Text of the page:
Have you seen the new Honey Maid “This is Wholesome” campaign? It celebrates a variety of families sharing wholesome moments together. Unfortunately, some depictions of family, particularly the same sex couple, have been highly criticized. Honey Maid has received many negative comments about the campaign, saying it’s not wholesome but unacceptable.
Honey Maid responded beautifully. Not backing down, they said in their reaction video, “Some people didn’t agree with our message, so we asked two artists to take the negative comments, and turn them into something else.”
If you haven’t seen their reaction video, check it out here.
I love that they’ve taken the negativity and, through the artists, transformed it into love, bolstering their original message of love and family and wholesomeness. Even in the face of such backlash and hate, they were able to react in a beautiful way that didn’t judge or even condemn those who were against them.
Honey Maid’s reaction reminded me of the hate-mail origami Rachel Held Evans made from the criticisms of her book and her work.
What Evans did was healing, and holy, taking criticism and hate and turning them into something else.
She described the process,:”What I learned turning my hate mail into origami is that we’re meant to remake this world together. We’re meant to hurt together, heal together, forgive together, and create together…Because I am a real human being, living a very real life, with a very real capacity to be hurt, to be loved, to heal, and to forgive. And so are my enemies.”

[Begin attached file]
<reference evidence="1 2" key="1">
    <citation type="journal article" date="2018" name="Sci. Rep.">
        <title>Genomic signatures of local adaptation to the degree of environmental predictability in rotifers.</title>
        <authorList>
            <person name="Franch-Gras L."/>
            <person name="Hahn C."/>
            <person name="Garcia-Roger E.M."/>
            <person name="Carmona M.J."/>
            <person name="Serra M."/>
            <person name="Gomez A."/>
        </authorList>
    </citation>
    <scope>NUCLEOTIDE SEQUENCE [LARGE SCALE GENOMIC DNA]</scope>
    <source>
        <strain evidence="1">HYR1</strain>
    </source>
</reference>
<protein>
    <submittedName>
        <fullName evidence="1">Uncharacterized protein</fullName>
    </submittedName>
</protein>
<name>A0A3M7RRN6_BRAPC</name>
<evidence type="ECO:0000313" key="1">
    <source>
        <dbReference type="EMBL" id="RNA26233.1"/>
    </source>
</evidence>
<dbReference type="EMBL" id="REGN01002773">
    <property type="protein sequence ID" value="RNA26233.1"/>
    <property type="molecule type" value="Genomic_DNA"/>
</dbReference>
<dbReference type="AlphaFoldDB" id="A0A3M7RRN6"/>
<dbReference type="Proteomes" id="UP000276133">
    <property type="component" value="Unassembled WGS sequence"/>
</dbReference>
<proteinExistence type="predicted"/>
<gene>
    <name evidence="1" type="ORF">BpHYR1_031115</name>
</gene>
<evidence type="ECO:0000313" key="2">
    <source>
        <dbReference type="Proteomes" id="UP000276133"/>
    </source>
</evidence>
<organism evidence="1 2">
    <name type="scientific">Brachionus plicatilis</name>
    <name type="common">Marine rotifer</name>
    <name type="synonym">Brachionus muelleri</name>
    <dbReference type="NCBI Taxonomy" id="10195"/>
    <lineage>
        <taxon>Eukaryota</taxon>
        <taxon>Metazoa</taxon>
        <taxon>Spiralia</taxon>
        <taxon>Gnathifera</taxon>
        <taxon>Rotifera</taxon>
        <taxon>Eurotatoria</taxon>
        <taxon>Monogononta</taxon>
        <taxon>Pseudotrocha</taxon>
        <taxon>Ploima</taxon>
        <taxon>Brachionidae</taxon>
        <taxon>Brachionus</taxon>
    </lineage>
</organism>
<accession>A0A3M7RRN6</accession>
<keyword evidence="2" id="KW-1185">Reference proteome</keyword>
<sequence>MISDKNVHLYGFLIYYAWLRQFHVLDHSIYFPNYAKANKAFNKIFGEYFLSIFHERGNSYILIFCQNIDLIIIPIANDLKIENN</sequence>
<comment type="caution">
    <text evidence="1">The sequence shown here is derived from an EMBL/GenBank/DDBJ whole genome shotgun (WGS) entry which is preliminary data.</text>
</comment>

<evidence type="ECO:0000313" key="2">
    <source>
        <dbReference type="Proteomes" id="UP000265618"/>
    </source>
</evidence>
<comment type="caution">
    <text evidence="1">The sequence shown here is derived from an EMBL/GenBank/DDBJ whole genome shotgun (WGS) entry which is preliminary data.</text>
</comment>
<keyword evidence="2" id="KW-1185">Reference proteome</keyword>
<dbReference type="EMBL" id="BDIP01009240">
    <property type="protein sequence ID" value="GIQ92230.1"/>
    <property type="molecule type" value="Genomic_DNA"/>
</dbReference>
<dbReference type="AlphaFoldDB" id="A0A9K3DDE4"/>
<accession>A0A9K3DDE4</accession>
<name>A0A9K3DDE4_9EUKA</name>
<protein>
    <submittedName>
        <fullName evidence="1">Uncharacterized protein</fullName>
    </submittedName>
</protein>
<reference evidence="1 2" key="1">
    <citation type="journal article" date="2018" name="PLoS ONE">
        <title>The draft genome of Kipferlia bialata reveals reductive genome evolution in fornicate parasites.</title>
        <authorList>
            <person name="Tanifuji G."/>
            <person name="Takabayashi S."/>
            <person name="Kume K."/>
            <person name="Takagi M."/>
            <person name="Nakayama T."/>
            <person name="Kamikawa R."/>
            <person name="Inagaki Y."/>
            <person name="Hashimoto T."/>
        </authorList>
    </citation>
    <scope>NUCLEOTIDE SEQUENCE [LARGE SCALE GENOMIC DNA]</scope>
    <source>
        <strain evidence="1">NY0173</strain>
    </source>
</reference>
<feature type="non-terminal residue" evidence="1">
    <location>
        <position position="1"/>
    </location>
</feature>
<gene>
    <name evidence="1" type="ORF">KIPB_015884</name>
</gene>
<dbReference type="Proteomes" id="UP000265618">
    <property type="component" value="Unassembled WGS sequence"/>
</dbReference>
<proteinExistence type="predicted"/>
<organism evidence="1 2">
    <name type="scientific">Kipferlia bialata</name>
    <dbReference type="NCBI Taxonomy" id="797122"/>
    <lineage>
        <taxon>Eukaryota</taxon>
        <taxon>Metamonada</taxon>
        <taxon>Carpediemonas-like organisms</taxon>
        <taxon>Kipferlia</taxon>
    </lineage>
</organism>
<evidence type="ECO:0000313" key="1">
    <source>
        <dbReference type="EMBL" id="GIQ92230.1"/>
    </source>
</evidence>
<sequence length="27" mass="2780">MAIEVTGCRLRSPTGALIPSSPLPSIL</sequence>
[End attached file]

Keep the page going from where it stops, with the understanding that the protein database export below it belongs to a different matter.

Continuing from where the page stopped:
It’s easy for us to judge and criticize others, especially when we believe we’re doing it in the name of something greater, like family or God. It’s easy for us to throw our words out into the world– especially the virtual world– when we feel we’re saying something that needs to be said. But you know what needs to be said? Love.
Evans’ conclusion was, “Something tells me we would all be a bit slower to speak if we knew just how long it takes to work those ugly, heavy words into something beautiful, something that can float or fly away.” (Be sure to read her whole post if you haven’t already. It’s incredible.)
This life is hard. Why are we making it harder for the people around us? Why, as Christians, do many of us take our faith and our God and use them as weapons? Is that what honors God? Is that what Christ would do if he were here?
There’s such beauty in responding like Evans, like Honey Maid, by taking something hateful and turning it into something loving and graceful and healing. There’s such beauty in recognizing the humanity, the image of God in every person. And hurling hate does not honor that.